OXFORD — The superintendent search committee for the Oxford Hills School District is expected to recommend a candidate to the Board of Directors next month.
The committee has narrowed the field of candidates to four, and at least one will be recommended to the Board of Directors to fill the position to be vacated by Superintendent Mark Eastman, who is retiring June 30 after 15 years as head administrator.
“It could be either one person or a neck-and-neck horse race. We may bring in two candidates. Let the board decide,” board Chairman Ron Kugell said Tuesday. He said the identities of the four candidates will remain anonymous at least until the reference checking is done.
The Board of Directors may accept the search committee’s recommendation, modify or reject it, or go back to the drawing board to find a new superintendent, Kugell explained.
Kugell said the candidates are all “regional” and include men and women. Originally there were nine applicants, seven of which came from Maine and two from other undisclosed New England states, according to Eastman.
Kugell said he was somewhat surprised by the limited number of applicants for the job.
“I was surprised there weren’t more. I think one of the major things is right now, today, a superintendent’s position isn’t a comfortable one,” said Kugell of what he called “serious” budget cuts coming in during a “negative” time. “An established candidate can weather that kind of thing.”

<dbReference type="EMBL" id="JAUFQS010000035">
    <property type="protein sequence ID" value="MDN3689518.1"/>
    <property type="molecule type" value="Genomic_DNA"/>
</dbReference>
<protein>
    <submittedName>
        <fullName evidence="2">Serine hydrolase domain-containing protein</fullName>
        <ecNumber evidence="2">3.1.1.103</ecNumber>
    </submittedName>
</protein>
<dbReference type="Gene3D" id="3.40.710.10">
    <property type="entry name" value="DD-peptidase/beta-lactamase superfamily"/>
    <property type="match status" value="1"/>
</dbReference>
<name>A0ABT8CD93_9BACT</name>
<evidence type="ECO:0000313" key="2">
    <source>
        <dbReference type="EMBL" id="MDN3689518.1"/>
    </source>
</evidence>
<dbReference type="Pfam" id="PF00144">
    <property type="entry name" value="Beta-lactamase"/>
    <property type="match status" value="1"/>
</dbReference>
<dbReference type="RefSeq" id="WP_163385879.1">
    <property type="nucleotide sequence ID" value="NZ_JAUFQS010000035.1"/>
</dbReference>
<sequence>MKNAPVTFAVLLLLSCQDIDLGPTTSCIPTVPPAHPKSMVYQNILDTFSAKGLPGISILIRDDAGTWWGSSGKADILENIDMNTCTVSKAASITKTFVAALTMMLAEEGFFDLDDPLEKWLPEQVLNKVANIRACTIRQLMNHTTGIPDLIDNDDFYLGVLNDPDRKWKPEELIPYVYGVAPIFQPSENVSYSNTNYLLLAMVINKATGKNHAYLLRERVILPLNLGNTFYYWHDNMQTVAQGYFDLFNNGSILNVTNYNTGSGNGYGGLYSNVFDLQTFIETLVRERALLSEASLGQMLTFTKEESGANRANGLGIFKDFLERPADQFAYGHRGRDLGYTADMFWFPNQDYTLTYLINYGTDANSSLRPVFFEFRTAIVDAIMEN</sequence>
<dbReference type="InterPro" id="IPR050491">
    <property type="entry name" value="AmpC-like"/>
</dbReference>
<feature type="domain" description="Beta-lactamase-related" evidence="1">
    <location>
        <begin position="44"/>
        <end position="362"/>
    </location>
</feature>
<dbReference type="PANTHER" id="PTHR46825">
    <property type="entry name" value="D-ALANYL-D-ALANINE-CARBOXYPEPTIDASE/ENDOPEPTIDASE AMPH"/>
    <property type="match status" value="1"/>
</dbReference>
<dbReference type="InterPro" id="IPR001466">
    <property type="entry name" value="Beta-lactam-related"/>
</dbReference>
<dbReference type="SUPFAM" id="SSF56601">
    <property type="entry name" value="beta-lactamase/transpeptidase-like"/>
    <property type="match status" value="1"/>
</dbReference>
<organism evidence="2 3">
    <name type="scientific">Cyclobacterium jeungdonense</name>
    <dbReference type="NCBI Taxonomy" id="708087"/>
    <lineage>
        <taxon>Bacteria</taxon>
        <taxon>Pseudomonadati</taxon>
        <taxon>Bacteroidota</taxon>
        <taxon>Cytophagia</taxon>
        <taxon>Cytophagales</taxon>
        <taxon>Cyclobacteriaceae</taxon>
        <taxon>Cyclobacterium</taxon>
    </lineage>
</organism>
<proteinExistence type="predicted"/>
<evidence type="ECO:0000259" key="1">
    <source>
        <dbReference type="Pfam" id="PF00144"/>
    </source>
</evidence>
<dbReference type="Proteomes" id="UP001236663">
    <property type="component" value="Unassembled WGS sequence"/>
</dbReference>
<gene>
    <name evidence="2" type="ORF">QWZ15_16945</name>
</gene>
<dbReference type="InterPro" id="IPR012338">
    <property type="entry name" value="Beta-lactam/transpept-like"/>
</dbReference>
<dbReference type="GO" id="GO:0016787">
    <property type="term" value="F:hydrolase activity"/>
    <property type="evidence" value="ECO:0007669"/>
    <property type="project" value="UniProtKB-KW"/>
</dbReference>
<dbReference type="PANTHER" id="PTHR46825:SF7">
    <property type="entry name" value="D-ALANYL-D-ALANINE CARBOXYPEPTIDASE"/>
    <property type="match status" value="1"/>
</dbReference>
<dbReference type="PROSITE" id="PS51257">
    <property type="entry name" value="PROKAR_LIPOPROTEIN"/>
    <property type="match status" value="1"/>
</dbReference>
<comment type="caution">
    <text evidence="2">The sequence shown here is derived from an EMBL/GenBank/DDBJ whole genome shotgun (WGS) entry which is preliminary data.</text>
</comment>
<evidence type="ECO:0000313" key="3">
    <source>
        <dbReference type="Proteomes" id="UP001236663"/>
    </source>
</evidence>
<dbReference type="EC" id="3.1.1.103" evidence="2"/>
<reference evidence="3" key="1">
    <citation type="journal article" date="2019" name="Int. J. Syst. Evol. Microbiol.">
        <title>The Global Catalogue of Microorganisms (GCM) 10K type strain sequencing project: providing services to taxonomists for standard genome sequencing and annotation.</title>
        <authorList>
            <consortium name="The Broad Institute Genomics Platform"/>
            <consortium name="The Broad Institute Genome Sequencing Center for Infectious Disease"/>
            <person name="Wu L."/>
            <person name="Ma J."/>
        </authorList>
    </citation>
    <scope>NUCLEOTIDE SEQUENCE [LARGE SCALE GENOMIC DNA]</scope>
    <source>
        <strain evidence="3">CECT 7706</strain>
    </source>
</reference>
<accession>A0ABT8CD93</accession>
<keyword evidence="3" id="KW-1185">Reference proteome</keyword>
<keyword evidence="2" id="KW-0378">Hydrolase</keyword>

Very few superintendent positions are open currently in this state, according to information from the Maine School Management Association and other school organizations. In addition to the superintendent’s post at the Oxford Hills School District, positions are open in Unity, Millinocket, Anson and Vinalhaven. At least two are only part-time jobs. All have a start date of July 1.
The Board of Directors appointed the search committee a year ago. The committee set up an advisory panel made up of representatives from the school’s professional staff, teachers association, mid-management, central office, the parent-teacher organizations, at large members and representatives of Vocational Region 11 to screen the applicants.
“In all, 16 people were on the interview committee. We tried to be inclusive,” Kugell said of the advisory panel. Each member was apprised of legal and ethical restraints while serving on the committee and were told that anyone who felt they could not comply with the restrictions such as not disclosing candidate names should withdraw.
Ads were placed in two regional and one national publication, asking for applicants with proper Maine superintendent certification to oversee the eight-town district. The job description said the district offered a competitive salary and benefits commensurate with qualifications and experience.
Last year, the Board of Directors unanimously approved a 3 percent salary increase for Eastman, saying not only did he deserve it but the district must remain competitive when it began to search for his replacement. Eastman’s salary was raised from $100,000 to $103,000 following several years with no pay raise.
“He’s one in a million,” said Kugell, who served on the search committee that found Eastman in the 1990s when he was serving as superintendent in Mars Hills.
“When Mark was hired I was chair of the search committee,” he said. “I did the site visit at Mars Hill and I learned what a great potential he was. You don’t have to go to New York to find a good candidate. He was right up there in potato country.”
Kugell said the interviews of current candidates is just one part of the process to narrow the field of candidates. The site visits where the search committee members can talk to a candidate’s colleagues and others in the community, is also important.
“The interview is just a part of it. More important is the site visit where you talk to people that work with the candidate day in and day out. You talk to people in the community. He (Eastman) rose to the top in the process,” Kugell said.